Love FinanceLove Finance logo★★★★★91%Love Finance is a financial company based in Birmingham. It works with a range of lenders with the aim of helping UK businesses find the right type of loan or finance option. Its overall customer satisfaction score was 4.7 out of 5 stars.Read our review
NatWestNatWest logo★★★★★97%NatWest, the established high street bank, offers a wide range of secured and unsecured loans to cater to businesses of all shapes and sizes. Its customers in our survey scored it 4.6 out of 5 stars for overall satisfaction.Read our review
CubefunderCubefunder logo★★★★★97%Cubefunder provides fixed-cost business loans and charges one set fee instead of adding interest, and can design a flexible repayment plan to match your company’s cashflow. It scored 4.6 out of 5 stars for overall customer satisfaction.Read our review
BarclaysBarclays logo★★★★★95%Barclays, the well-known bank, offers a range of business finance products, from unsecured loans through to asset finance and commercial mortgages. It received an overall customer satisfaction score of 4.5 out of 5 stars.Read our review
NestNest logo★★★★★93%Nest provides a multi-lender platform to help businesses across the UK find the right loan through its panel of more than 200 lenders. It scored 4.5 out of 5 stars for overall customer satisfaction.Read our review
HSBCHSBC logo★★★★★97%HSBC, the global banking giant, offers a wide range of business financing opportunities for companies of all sizes. It customers in our survey scored it 4.4 out of 5 stars for overall satisfaction.Read our review
Funding OptionsNatwest logo★★★★★97%Funding Options is a broker that uses innovative technology to match a business’s needs with one of its 120 approved lenders. For overall customer satisfaction, it had a score of 4.3 out of 5 stars.Read our review
Funding CircleFunding Circle logo★★★★★94%Funding Circle is a business lending service bringing together investors with businesses seeking investment. It recieved a score of 4.3 out of 5 stars for overall customer satisfaction.Read our review
iwocaIwoca logo★★★★★82%iwoca is a direct lender offering fast and flexible credit to small businesses. It says it uses technology to eliminate the cost and complexity associated with traditional business finance. iwoca scored 4.2 out of 5 stars for overall customer satisfaction in this year’s survey.Read our review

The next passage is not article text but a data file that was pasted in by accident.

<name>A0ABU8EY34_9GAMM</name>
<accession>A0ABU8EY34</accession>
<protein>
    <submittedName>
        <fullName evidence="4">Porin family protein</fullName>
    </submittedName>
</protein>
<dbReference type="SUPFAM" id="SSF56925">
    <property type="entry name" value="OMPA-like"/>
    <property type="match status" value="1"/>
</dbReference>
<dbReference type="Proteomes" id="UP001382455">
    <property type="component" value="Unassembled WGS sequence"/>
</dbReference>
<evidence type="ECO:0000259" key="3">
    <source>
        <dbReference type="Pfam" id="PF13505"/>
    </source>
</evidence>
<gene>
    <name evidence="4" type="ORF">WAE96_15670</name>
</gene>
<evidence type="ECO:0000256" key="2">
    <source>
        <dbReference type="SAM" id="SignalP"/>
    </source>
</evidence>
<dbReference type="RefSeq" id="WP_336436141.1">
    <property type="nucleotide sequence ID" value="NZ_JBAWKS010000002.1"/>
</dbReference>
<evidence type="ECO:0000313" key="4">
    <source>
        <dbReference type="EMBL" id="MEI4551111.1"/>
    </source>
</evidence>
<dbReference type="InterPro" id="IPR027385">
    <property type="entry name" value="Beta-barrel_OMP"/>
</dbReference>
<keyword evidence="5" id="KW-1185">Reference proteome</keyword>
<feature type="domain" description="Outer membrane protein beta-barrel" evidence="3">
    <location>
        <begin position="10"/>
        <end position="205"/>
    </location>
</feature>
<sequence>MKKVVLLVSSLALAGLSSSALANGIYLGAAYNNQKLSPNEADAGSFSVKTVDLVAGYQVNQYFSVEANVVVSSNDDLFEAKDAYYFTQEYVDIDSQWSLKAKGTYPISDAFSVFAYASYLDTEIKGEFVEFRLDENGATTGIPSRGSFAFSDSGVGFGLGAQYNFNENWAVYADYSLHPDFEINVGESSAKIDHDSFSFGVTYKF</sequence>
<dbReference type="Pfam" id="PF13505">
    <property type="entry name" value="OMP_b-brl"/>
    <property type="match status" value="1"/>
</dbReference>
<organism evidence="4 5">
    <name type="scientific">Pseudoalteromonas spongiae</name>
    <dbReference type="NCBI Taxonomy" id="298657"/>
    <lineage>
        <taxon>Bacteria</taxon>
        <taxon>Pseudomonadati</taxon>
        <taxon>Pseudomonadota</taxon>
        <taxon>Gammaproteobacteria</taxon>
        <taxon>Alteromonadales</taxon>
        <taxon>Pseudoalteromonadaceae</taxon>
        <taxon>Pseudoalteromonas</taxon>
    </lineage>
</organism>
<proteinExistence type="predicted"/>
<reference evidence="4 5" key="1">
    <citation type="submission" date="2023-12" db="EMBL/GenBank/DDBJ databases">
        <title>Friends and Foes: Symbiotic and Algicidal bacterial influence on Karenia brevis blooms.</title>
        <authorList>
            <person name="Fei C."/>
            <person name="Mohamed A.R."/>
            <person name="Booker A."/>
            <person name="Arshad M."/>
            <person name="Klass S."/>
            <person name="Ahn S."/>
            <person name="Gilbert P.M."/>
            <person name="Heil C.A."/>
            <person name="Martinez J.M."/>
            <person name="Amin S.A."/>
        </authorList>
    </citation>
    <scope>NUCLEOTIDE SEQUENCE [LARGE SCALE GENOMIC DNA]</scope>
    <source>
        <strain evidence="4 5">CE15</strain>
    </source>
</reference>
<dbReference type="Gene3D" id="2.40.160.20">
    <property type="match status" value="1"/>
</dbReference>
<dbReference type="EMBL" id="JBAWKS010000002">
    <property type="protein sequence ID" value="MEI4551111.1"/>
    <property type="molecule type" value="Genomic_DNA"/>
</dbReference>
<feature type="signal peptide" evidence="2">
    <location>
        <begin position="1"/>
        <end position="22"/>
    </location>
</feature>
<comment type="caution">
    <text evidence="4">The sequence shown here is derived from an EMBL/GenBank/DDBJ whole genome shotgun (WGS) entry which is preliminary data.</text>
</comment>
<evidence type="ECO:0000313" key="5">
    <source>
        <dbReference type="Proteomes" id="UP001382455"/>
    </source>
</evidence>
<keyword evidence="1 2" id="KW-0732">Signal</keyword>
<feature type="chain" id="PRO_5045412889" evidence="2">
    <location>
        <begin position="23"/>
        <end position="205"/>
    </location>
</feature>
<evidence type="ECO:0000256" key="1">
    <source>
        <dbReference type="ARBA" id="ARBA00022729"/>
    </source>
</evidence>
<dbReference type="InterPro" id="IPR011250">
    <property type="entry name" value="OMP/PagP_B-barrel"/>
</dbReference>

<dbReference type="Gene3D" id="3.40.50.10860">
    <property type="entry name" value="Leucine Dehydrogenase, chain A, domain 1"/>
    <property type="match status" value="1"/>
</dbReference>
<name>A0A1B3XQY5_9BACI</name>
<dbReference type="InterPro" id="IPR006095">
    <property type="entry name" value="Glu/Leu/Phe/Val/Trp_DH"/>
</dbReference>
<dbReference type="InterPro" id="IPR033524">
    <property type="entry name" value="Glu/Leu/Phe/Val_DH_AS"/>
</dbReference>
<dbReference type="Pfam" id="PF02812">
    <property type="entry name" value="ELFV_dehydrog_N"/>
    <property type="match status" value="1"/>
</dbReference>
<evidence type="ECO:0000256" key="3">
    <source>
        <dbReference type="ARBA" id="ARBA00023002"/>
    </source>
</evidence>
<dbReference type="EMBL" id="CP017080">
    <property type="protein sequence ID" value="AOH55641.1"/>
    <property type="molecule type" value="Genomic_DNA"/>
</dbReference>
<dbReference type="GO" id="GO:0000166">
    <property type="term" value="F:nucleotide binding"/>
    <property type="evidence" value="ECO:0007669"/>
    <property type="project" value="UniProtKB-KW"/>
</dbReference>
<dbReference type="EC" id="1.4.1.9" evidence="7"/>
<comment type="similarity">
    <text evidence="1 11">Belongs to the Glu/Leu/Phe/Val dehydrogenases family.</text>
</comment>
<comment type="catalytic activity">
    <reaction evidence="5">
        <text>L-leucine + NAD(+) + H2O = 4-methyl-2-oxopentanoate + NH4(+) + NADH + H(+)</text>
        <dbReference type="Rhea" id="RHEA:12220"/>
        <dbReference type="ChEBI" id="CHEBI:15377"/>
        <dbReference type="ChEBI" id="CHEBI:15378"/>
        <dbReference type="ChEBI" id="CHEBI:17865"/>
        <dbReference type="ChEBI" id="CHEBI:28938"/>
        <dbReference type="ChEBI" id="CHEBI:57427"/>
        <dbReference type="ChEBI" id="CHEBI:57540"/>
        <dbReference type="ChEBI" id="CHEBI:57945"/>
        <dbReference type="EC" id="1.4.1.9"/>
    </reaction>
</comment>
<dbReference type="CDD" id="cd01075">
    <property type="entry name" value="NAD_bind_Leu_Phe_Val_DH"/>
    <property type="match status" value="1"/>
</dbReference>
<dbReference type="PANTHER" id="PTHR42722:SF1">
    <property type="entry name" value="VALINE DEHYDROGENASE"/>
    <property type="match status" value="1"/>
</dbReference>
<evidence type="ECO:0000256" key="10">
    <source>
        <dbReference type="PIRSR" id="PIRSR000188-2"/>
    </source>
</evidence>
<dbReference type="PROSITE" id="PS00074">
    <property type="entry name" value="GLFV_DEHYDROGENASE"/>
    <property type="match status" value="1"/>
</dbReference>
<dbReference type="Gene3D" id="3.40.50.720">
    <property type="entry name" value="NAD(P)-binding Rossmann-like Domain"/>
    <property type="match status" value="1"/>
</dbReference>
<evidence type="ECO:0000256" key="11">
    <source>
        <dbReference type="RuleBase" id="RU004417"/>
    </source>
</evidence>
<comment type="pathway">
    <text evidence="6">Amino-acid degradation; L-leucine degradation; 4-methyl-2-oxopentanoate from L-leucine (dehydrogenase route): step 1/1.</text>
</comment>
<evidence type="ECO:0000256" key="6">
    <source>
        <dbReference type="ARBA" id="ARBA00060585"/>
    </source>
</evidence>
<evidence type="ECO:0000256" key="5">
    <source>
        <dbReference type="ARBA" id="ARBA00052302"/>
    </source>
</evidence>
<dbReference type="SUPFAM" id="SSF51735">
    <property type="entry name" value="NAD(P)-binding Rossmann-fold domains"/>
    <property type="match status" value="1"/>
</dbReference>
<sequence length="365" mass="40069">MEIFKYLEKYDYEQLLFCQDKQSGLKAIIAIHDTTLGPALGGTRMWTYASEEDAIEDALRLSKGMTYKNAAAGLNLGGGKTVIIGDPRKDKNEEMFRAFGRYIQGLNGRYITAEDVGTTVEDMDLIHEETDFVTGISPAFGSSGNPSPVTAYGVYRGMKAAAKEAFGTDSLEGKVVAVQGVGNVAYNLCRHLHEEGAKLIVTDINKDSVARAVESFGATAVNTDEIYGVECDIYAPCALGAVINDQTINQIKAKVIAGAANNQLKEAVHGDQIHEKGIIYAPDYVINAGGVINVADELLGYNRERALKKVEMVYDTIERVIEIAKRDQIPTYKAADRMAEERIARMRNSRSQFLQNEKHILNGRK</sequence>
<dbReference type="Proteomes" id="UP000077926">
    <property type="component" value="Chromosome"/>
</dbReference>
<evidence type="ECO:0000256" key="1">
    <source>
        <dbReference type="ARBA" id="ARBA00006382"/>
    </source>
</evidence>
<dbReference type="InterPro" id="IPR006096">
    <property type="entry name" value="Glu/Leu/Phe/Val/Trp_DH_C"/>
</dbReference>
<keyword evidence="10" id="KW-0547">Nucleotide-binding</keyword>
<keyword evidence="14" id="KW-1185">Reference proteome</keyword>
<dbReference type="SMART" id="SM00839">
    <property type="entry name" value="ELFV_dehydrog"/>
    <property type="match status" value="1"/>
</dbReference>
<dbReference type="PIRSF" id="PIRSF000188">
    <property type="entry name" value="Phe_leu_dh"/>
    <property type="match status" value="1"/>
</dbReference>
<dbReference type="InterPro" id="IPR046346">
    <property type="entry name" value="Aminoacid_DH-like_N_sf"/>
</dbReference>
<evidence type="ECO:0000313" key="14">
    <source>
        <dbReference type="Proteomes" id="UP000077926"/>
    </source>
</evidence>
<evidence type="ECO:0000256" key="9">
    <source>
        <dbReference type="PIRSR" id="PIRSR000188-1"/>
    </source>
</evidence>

How satisfied are borrowers overall with their business loan provider?

Response% of respondents
Very satisfied53.25%
Reasonably satisfied37.50%
Neither satisfied nor dissatisfied7.50%
Moderately dissatisfied1.25%
Highly dissatisfied0.50%
Source: Finder survey by OnePoll of 400 Brits
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Problems in the growth pipeline? The female startup funding gap

Finder published a report in April 2024 exploring whether female entrepreneurs are getting as much funding for startups as their male counterparts. We shine a spotlight on the gap in Start Up Loans funding for female- vs male-led businesses which has widened since 2019 - when the Rose Review called for progress. This report includes the findings of our analysis plus expert insights from Olenka Kacperczyk of London Business School, Julian Dowling of Launch Club Capital, Lucy Cohen of Mazuma Money, Natasha Guerra of Runway East, Kimberley Waldron of SkyParlour, and Sharon Cook of Choice Business Loans.
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Frequently asked questions about business loans

We show offers we can track - that's not every product on the market...yet. Unless we've said otherwise, products are in no particular order. The terms "best", "top", "cheap" (and variations of these) aren't ratings, though we always explain what's great about a product when we highlight it. This is subject to our terms of use. When you make major financial decisions, consider getting independent financial advice. Always consider your own circumstances when you compare products so you get what's right for you. Most of the data in Finder's comparison tables has the source: Moneyfacts Group PLC. In other cases, Finder has sourced data directly from providers.